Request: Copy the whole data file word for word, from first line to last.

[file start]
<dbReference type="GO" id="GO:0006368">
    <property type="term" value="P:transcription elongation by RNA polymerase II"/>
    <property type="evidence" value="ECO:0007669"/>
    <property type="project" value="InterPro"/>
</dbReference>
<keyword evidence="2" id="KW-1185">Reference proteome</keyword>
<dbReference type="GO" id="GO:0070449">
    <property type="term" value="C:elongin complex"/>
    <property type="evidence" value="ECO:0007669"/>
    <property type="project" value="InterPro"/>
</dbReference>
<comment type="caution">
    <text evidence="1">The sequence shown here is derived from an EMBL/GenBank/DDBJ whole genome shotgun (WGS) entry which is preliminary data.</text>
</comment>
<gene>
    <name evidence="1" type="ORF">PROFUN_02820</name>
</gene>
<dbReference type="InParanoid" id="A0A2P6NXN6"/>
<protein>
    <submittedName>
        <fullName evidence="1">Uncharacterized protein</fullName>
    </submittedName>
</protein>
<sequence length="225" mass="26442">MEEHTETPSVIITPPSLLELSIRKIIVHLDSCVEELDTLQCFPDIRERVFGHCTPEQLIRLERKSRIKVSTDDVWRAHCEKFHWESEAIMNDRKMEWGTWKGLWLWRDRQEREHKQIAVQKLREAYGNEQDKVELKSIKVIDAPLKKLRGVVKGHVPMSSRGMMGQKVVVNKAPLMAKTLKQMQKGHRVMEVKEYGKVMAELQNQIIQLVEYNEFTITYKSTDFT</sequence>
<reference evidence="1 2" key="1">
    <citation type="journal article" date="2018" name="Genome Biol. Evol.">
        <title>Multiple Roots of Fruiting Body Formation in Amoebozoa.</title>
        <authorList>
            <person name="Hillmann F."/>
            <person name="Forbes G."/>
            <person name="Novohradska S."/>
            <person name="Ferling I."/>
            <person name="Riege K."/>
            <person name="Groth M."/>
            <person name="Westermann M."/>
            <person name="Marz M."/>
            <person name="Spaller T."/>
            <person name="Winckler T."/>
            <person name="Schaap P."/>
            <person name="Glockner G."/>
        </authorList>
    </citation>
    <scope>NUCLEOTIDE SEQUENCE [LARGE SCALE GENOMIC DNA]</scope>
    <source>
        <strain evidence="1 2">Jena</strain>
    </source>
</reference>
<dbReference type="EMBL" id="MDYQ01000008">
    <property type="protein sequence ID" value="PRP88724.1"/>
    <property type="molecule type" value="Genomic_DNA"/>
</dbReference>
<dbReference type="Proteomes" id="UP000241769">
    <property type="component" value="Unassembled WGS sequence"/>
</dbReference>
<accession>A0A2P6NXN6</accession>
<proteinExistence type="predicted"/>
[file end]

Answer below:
<dbReference type="GO" id="GO:0006368">
    <property type="term" value="P:transcription elongation by RNA polymerase II"/>
    <property type="evidence" value="ECO:0007669"/>
    <property type="project" value="InterPro"/>
</dbReference>
<keyword evidence="2" id="KW-1185">Reference proteome</keyword>
<dbReference type="GO" id="GO:0070449">
    <property type="term" value="C:elongin complex"/>
    <property type="evidence" value="ECO:0007669"/>
    <property type="project" value="InterPro"/>
</dbReference>
<comment type="caution">
    <text evidence="1">The sequence shown here is derived from an EMBL/GenBank/DDBJ whole genome shotgun (WGS) entry which is preliminary data.</text>
</comment>
<gene>
    <name evidence="1" type="ORF">PROFUN_02820</name>
</gene>
<dbReference type="InParanoid" id="A0A2P6NXN6"/>
<protein>
    <submittedName>
        <fullName evidence="1">Uncharacterized protein</fullName>
    </submittedName>
</protein>
<sequence length="225" mass="26442">MEEHTETPSVIITPPSLLELSIRKIIVHLDSCVEELDTLQCFPDIRERVFGHCTPEQLIRLERKSRIKVSTDDVWRAHCEKFHWESEAIMNDRKMEWGTWKGLWLWRDRQEREHKQIAVQKLREAYGNEQDKVELKSIKVIDAPLKKLRGVVKGHVPMSSRGMMGQKVVVNKAPLMAKTLKQMQKGHRVMEVKEYGKVMAELQNQIIQLVEYNEFTITYKSTDFT</sequence>
<reference evidence="1 2" key="1">
    <citation type="journal article" date="2018" name="Genome Biol. Evol.">
        <title>Multiple Roots of Fruiting Body Formation in Amoebozoa.</title>
        <authorList>
            <person name="Hillmann F."/>
            <person name="Forbes G."/>
            <person name="Novohradska S."/>
            <person name="Ferling I."/>
            <person name="Riege K."/>
            <person name="Groth M."/>
            <person name="Westermann M."/>
            <person name="Marz M."/>
            <person name="Spaller T."/>
            <person name="Winckler T."/>
            <person name="Schaap P."/>
            <person name="Glockner G."/>
        </authorList>
    </citation>
    <scope>NUCLEOTIDE SEQUENCE [LARGE SCALE GENOMIC DNA]</scope>
    <source>
        <strain evidence="1 2">Jena</strain>
    </source>
</reference>
<dbReference type="EMBL" id="MDYQ01000008">
    <property type="protein sequence ID" value="PRP88724.1"/>
    <property type="molecule type" value="Genomic_DNA"/>
</dbReference>
<dbReference type="Proteomes" id="UP000241769">
    <property type="component" value="Unassembled WGS sequence"/>
</dbReference>
<accession>A0A2P6NXN6</accession>
<proteinExistence type="predicted"/>